Back to Ask the Diabetes Team Ask the Diabetes Team

From Dallas, Texas, USA:

My daughter is going through puberty. Every month when she has her menstrual cycle, we increase her Lantus dose a few days before as her dinner and nighttime glucose numbers increase. We decrease it after her cycle. We also see some lows on the morning hours at the start of her menstrual cycle. However, we are now seeing something we haven't seen before and I don't know if it is hormonal or not. For example, her blood sugar two hours after lunch was 140 mg/dl [7.8 mmol/L] and usually she will decrease slightly until dinner time but her glucose doesn't increase greatly. The last several days, she has had an okay blood sugar two hours after lunch and then, at dinner time, she is in the middle to high 200s mg/dl [13.9 to 16.4 mmol/L] and then needs to bounce on the trampoline to get the number down before eating. Why would her glucose rise like this when it was okay several hours before? She is not sneaking food, if you were wondering.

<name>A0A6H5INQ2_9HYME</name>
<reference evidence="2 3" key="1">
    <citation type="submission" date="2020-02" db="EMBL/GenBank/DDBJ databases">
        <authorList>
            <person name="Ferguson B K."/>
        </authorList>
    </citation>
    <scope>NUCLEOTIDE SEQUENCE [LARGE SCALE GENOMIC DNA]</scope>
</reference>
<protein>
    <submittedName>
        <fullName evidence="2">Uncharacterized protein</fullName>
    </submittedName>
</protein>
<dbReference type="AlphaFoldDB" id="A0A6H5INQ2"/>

Likely, the best answer is some insulin resistance during this time of the month. You will need to be careful not to be so aggressive as to make her low during the day. If the morning blood sugars are okay, maybe a bit more Lantus would be helpful. Be sure to check with your daughter's diabetes team.


Original posting 16 Mar 2009
Posted to Hyperglycemia and DKA and Insulin


  Back to Ask the Diabetes Team Return to the Top of This Page

Last Updated: Tuesday April 06, 2010 15:10:18
This Internet site provides information of a general nature and is designed for educational purposes only. If you have any concerns about your own health or the health of your child, you should always consult with a physician or other health care professional.

This site is published by T-1 Today, Inc. (d/b/a Children with Diabetes), a 501c3 not-for-profit organization, which is responsible for its contents. Our mission is to provide education and support to families living with type 1 diabetes.
By using this site, you agree to our Terms of Use, Legal Notice, and Privacy Policy.
© Children with Diabetes, Inc. 1995-2018. Comments and Feedback.